How must it feel to work on a creative endeavor with your recent ex? Excoriating? Cathartic? Poignant? When it comes to break-up album Static from dream-pop twosome Cults, the answer is all of the above. If lead singer Madeline Follin ever said, “Julee Cruise is my spirit animal,” I wouldn’t be the least bit surprised. Like Cruise, Follin’s wistful crystalline soprano pierces through a dense, foggy wash of guitars, courtesy of Brian Oblivion. “Always Forever” is bittersweet, while the claws come out on their duet, “Were Before.” Still, Static is less toothsome than classics like Fleetwood Mac’s Rumours or Shoot Out The Lights from Richard and Linda Thompson. That doesn’t make the heartache any less heartfelt.
Uncanney Valley, the Dismemberment Plan’s first album in a dozen years, is like a sack full of Everlasting Gobstoppers. Each song transforms so that, by the time you’ve melted away its layers, it’s altogether different than when it started. Everything-but-the-kitchen-sink opener “No One's Saying Nothing” is crammed with sleigh bells, wah-wah guitar wails and carnival-esque keyboards. Plus who can resist lead vocalist Travis Morrison singing, “You hit the spacebar enough and cocaine comes out. I really like this computer!” The exquisite string loops that begin “Invisible” bring maturity, while “Daddy Was A Real Good Dancer” looks at who parents were, pre-kids. Mix math rock percussion with '70s AM radio vocals, and this is the result: the definition of aging gracefully in indie rock.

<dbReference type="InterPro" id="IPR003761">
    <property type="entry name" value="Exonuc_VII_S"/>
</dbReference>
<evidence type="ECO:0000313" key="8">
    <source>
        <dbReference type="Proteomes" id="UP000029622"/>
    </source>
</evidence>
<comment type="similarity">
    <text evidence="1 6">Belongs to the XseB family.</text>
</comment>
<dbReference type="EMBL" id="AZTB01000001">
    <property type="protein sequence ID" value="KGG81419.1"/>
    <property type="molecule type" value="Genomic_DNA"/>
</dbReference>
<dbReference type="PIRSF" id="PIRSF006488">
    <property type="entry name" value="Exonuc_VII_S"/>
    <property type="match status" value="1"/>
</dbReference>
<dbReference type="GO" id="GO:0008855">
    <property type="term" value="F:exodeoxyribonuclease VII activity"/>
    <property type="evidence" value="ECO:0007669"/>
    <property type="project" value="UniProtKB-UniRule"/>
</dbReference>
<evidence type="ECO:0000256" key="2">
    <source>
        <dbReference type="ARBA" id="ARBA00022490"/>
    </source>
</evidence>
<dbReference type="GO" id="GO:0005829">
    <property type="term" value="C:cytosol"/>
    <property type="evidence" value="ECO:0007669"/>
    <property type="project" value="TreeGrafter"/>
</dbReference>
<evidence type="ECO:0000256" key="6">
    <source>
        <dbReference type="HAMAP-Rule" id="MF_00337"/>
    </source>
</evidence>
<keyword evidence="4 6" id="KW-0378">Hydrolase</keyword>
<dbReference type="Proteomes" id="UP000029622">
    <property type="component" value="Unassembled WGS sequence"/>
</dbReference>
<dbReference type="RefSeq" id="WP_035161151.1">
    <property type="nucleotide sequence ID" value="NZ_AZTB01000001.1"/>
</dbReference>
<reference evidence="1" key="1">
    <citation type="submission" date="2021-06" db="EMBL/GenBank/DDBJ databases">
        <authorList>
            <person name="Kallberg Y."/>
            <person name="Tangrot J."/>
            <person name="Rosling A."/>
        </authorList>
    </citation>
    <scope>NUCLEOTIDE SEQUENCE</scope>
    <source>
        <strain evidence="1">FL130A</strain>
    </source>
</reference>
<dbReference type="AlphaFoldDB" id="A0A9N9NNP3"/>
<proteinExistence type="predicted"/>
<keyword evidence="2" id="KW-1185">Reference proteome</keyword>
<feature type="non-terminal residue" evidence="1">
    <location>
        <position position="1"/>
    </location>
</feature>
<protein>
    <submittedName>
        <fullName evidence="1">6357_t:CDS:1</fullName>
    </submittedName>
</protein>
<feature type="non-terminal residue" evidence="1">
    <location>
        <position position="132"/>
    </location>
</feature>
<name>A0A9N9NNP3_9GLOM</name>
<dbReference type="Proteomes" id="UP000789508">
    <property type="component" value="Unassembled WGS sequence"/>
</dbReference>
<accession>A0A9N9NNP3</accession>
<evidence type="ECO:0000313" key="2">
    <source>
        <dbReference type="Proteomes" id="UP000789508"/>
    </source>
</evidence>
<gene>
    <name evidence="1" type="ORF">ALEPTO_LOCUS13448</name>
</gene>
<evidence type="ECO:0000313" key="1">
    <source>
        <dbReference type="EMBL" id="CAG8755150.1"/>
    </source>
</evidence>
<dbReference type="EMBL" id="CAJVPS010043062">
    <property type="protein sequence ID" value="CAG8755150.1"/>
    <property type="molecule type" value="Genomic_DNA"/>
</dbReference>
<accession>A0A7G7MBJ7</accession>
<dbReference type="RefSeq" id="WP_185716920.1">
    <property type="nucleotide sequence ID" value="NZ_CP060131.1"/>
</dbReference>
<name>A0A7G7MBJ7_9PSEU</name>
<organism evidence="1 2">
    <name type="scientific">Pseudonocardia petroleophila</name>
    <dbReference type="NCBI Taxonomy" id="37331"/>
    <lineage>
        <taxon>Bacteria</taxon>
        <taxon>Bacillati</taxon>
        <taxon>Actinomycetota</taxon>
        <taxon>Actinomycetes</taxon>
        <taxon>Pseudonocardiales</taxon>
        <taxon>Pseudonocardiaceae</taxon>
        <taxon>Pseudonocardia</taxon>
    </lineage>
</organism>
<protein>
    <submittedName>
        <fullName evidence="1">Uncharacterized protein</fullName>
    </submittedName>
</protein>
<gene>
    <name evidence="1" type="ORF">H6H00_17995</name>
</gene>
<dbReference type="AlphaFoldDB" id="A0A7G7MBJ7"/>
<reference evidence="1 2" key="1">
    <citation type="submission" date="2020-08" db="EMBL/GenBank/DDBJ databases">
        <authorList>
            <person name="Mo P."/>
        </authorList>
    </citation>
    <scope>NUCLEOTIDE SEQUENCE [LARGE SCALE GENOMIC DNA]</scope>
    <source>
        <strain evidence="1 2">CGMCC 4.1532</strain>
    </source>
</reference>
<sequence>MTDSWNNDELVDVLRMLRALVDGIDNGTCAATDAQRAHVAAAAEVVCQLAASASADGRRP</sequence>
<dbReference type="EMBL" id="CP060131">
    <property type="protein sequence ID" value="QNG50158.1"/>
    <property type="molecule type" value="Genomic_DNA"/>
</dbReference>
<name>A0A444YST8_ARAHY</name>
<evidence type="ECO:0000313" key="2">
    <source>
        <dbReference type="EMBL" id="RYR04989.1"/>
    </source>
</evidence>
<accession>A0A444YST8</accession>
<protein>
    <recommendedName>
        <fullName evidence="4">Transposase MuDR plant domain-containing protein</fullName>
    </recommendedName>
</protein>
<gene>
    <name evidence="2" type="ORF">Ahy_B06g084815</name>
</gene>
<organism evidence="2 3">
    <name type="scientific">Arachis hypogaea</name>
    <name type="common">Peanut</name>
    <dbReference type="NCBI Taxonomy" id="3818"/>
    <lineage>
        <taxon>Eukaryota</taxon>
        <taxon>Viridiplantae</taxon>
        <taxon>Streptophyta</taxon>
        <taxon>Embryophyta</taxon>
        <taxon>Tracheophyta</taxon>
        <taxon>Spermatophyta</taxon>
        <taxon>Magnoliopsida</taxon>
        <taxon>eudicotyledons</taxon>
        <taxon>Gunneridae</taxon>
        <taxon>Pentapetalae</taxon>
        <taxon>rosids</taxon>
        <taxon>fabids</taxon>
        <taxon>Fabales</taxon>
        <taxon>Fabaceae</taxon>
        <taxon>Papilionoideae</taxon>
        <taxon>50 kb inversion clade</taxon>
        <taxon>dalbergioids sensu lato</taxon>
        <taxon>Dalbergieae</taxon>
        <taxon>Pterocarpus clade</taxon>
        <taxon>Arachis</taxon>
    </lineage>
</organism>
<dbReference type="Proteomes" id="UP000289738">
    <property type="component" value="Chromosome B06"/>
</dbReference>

Some kids fall asleep cuddling teddy bears. I imagine that velvet-voiced Channy Leaneagh, lead singer of Poliça, fell asleep holding a copy of The Human League's Dare! Translation? Lazy pundits may try to pin the indie rock badge on this Minneapolis band, but they ain't fooling me. I know synthpop when I hear it; Poliça’s sophomore release, Shulamith, does it right. Synthmaster Ryan Olson, bassist Chris Bierden and drummers Drew Christopherson and Ben Ivascu join Leaneagh on these 12 languid tunes. “Very Cruel” is perfect for sexy dance floor times, while Bon Iver’s Justin Vernon lends vocals to a resigned “Tiff.” Meanwhile “So Leave” sees the light at the end of the just-dumped tunnel, complete with radiant cymbals. Shulamith sounds like a Midwestern summer night: humid, hard-won and anticipating the chillout.
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